Hanna-Attisha also indicated that everyone involved in the study holds Edwards in high regard for his work.
“It’s been such an honor working with Dr. Edwards,” Hanna-Attisha said. “It has been so refreshing to meet somebody else who cares as much for the children as a pediatrician does. Here is a person who volunteered hours and hours on this issue for children. It’s been really rewarding and one of the bright spots of the story.”
The research team emphasized that the residents of Flint were just as much a part of the team as they were.
“(Walters) and the other residents coordinated this massive sampling effort, and every one of the people on our team felt they did a better job than we could have done,” Edwards said. “We really unleashed the scientists in normal people. After all, science is about achieving a public good.”
Edwards got acquainted with residents while he studied their water.
“I became best friends with LeeAnne Walters,” Edwards said. “She let me stay on her sofa the first night we went to town. I stayed up all night sampling her water while she and her family slept.”
According to Walters, the residents of Flint are grateful for the Virginia Tech researchers.
“From the bottom of my heart and from all of the citizens in Flint, we thank Marc Edwards and the Virginia Tech team for everything that they have done,” Walters said. “It is very apparent in this who is trusted and who is not. The only people trusted by the citizens at this point are at Virginia Tech.”
The researchers worked hard to expose the truth about Flint’s water, but their work is not done yet. Legionnaire’s disease, a fatal form of pneumonia affecting the residents, is an ongoing issue.
“Legionnaire’s disease is connected to the water,” Hanna-Attisha said. “This corrosive water that wasn’t treated with corrosion control not only leached lead from lead plumbing, but it also leached iron from iron plumbing. When you have iron in the water, it eats up your chlorine, and you need chlorine because it’s your disinfectant. The iron in the water also serves as a nutrient or a pool for that bacteria to grow.”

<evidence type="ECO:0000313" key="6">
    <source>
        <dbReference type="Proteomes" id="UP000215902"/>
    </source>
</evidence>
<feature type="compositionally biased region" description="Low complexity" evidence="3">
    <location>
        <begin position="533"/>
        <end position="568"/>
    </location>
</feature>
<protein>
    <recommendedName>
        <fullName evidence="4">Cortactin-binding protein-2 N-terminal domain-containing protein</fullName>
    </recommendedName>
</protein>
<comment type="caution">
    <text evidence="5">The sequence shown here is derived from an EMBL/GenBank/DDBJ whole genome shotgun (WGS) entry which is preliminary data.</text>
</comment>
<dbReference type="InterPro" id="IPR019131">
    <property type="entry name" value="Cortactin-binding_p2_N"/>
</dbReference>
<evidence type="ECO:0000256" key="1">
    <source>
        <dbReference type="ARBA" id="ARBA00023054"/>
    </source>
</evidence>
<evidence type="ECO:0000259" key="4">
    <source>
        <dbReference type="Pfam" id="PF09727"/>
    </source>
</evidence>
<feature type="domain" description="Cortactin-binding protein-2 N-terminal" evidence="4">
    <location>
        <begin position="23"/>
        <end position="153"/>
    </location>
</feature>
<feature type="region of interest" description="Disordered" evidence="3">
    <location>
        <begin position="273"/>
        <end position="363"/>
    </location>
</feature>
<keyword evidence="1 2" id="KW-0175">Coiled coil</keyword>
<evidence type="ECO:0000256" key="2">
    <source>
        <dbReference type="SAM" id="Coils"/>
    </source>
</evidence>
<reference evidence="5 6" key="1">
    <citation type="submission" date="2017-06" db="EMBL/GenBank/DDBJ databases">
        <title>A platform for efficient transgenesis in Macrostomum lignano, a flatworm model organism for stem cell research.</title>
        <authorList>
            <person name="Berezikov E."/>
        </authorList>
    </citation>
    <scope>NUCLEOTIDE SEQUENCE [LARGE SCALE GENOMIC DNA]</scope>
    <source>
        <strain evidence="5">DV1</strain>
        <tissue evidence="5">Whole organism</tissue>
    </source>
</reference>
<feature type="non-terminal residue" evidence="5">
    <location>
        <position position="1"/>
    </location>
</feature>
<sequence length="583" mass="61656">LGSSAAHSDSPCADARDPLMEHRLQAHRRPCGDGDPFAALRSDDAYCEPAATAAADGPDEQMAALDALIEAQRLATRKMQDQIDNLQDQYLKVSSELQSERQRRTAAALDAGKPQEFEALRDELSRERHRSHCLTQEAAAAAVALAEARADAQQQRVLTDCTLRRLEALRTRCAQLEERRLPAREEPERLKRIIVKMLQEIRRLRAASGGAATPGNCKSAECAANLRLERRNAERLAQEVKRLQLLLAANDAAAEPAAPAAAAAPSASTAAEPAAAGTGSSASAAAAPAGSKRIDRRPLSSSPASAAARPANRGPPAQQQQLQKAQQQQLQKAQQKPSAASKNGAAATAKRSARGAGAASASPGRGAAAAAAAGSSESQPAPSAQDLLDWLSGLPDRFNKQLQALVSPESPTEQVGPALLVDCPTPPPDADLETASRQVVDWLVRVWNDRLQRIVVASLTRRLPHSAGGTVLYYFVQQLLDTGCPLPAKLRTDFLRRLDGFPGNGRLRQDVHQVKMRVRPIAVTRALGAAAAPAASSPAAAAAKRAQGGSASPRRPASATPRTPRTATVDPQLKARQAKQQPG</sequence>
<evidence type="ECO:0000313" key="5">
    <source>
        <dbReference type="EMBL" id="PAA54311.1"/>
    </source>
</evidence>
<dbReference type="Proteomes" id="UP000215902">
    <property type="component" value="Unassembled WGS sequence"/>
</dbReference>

In the meantime, the Michigan National Guard has been distributing bottled water and filters to residents. Additionally, President Obama declared a federal state of emergency in Flint. This allows the Federal Emergency Management Agency (FEMA) to provide necessary funding and equipment.
Walters continues to push for change around the nation. She will be traveling to Washington, D.C., to fight for her cause.
“In November, I testified against the National Drinking Water Advisory Council (NDWAC) about the recommendations that they are making to the EPA for their lead and copper rule,” Walters said. “What they are suggesting will weaken an already broken system. It gives the potential for what just happened to Flint to happen throughout the United States.”
The research team attributes the progress of Flint’s water study to the group effort.
“It’s this coalition of scientists, doctors, researchers, journalists and especially citizens who have worked tirelessly to make this happen,” Roy said.
“Amidst the tragedy, it’s also an amazing story of heroism,” Edwards said. “It’s all of the people who had to stand up to make this happen. I think there’s something in it that speaks to why we all want to be scientists and engineers.”
The research team will be holding a talk on Jan. 28 at 7 p.m. in Quillen Auditorium at Goodwin Hall. The event is free and open to the public. Further information about the research team can be found at http://flintwaterstudy.org.